Trademarks, trade names, service marks, collective marks and certification marks may be protected legally through registration with governmental agencies, continuous use in commerce or by other means. If it is protected legally through registration or other means, a trademark or other mark acquired in a business combination is an intangible asset that meets the contractual-legal criterion. Otherwise, a trademark or other mark acquired in a business combination can be recognised separately from goodwill if the separability criterion is met, which normally it would be.
The terms brand and brand name, often used as synonyms for trademarks and other marks, are general marketing terms that typically refer to a group of complementary assets such as a trademark (or service mark) and its related trade name, formulas, recipes and technological expertise. IFRS 3 does not preclude an entity from recognising, as a single asset separately from goodwill, a group of complementary intangible assets commonly referred to as a brand if the assets that make up that group have similar useful lives.
Internet domain names
An Internet domain name is a unique alphanumeric name that is used to identify a particular numeric Internet address. Registration of a domain name creates an association between that name and a designated computer on the Internet for the period of the registration. Those registrations are renewable. A registered domain name acquired in a business combination meets the contractual-legal criterion.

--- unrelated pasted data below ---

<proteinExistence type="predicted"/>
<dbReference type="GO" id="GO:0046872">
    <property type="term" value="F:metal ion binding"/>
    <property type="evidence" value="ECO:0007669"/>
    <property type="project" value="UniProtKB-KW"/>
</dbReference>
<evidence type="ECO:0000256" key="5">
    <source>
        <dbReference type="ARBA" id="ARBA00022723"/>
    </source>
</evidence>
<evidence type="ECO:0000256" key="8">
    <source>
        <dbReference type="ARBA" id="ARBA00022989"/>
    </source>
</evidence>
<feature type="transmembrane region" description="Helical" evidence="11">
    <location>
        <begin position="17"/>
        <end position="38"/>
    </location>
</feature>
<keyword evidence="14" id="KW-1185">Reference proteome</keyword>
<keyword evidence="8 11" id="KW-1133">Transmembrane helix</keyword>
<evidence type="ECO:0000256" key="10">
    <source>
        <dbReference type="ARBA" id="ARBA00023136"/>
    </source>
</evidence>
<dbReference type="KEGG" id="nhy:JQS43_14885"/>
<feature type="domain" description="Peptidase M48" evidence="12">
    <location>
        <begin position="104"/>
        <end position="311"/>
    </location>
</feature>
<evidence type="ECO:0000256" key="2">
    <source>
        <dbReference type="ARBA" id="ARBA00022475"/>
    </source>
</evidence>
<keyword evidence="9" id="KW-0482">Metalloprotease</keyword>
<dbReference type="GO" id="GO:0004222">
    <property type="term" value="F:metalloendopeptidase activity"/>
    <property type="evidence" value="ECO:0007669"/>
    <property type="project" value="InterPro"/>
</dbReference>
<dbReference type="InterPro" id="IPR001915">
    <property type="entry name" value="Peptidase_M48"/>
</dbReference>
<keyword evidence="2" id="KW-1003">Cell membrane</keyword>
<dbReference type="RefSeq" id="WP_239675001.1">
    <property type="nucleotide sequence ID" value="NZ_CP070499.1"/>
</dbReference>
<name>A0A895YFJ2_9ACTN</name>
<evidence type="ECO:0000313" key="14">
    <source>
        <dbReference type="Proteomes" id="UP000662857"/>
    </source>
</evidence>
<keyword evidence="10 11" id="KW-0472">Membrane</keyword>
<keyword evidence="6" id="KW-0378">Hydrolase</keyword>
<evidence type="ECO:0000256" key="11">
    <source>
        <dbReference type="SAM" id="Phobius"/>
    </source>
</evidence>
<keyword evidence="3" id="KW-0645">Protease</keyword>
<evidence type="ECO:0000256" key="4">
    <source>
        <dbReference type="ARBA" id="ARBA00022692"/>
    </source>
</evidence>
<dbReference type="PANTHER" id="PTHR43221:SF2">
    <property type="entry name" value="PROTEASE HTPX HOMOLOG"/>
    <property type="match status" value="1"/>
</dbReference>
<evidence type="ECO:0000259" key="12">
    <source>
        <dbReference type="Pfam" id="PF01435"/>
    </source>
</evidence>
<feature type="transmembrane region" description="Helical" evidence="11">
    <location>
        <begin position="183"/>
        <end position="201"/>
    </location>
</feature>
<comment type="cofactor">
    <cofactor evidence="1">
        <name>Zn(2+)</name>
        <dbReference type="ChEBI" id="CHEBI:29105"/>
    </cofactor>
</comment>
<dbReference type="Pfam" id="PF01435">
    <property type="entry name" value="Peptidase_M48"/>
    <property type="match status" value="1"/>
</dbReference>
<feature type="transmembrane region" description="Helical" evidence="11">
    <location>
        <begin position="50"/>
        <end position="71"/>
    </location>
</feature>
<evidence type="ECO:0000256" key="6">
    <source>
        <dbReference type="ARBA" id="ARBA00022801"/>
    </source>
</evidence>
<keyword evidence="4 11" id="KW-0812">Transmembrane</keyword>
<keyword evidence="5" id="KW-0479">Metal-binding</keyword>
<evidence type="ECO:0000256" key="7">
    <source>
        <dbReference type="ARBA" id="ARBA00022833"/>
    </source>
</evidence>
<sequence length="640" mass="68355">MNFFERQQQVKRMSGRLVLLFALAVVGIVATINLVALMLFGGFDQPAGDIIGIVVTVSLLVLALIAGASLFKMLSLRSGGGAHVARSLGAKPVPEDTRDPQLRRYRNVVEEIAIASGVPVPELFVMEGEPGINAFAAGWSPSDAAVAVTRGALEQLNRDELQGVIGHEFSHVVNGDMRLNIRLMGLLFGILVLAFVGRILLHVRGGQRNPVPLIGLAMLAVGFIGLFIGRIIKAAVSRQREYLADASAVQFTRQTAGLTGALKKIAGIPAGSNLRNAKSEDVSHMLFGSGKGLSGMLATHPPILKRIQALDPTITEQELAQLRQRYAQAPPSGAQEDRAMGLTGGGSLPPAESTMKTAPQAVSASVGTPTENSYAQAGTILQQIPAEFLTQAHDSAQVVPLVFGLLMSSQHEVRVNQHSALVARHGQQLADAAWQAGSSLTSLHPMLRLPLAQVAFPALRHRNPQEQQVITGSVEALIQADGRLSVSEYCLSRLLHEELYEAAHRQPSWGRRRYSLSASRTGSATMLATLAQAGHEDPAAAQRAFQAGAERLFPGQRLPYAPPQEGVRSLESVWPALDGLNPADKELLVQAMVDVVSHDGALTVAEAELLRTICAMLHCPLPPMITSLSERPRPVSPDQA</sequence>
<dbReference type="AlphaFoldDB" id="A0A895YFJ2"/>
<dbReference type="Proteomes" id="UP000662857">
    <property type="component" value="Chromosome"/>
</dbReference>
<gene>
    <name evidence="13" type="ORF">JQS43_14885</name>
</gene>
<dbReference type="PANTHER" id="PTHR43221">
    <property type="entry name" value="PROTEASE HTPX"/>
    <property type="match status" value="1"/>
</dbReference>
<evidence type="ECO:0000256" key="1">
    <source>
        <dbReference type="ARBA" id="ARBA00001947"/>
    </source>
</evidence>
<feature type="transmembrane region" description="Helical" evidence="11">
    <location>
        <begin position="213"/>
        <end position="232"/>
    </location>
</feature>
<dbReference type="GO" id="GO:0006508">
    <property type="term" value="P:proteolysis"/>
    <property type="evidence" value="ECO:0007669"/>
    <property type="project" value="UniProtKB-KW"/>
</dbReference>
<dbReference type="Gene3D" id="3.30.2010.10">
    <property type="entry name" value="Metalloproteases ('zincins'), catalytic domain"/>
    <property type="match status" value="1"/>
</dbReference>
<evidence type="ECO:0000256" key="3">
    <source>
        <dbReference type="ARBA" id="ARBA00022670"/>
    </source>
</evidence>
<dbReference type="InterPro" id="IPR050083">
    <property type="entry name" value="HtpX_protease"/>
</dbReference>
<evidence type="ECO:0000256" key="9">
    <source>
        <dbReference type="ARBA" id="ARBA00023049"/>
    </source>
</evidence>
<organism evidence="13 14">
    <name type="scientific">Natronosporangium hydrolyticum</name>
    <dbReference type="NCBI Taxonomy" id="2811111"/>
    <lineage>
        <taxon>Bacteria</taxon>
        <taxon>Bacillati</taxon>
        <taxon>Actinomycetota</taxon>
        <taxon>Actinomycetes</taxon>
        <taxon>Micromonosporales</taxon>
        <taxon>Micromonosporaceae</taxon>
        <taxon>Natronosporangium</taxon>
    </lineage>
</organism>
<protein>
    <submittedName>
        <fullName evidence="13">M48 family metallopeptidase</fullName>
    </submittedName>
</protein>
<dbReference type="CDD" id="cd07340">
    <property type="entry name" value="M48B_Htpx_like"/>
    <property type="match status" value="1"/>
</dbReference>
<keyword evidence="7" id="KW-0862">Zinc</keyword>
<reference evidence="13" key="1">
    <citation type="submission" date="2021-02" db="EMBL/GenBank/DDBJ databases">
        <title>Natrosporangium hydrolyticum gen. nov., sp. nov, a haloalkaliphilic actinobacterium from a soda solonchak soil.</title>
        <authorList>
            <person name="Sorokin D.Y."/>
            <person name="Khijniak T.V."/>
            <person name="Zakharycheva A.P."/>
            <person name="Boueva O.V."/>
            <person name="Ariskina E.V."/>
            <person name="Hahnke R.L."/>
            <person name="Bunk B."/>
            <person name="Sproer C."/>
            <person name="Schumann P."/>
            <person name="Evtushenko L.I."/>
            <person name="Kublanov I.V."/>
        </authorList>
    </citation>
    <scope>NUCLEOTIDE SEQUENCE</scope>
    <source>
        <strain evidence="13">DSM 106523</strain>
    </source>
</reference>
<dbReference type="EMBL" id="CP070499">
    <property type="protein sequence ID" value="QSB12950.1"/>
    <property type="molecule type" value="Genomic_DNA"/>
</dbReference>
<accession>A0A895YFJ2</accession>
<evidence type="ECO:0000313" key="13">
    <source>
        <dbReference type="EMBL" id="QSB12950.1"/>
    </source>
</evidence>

Assets, liabilities and non-controlling interests Example 8.4.
2.3B Customer-related intangible assets [IFRS 3(2008).IE23-IE31]
Examples of customer-related intangible assets are:
A customer list consists of information about customers, such as their names and contact information. A customer list also may be in the form of a database that includes other information about the customers, such as their order histories and demographic information.
A customer list does not usually arise from contractual or other legal rights. However, customer lists are often leased or exchanged. Therefore, a customer list acquired in a business combination normally meets the separability criterion.
Order or production backlog An order or production backlog arises from contracts such as purchase or sales orders. An order or production backlog acquired in a business combination meets the contractual-legal criterion even if the purchase or sales orders can be cancelled.
Customer contracts and the related customer relationships If an entity establishes relationships with its customers through contracts, those customer relationships arise from contractual rights. Therefore, customer contracts and the related customer relationships acquired in a business combination meet the contractual-legal criterion, even if confidentiality or other contractual terms prohibit the sale or transfer of a contract separately from the acquiree.
A customer contract and the related customer relationship may represent two distinct intangible assets. Both the useful lives and the pattern in which the economic benefits of the two assets are consumed may differ.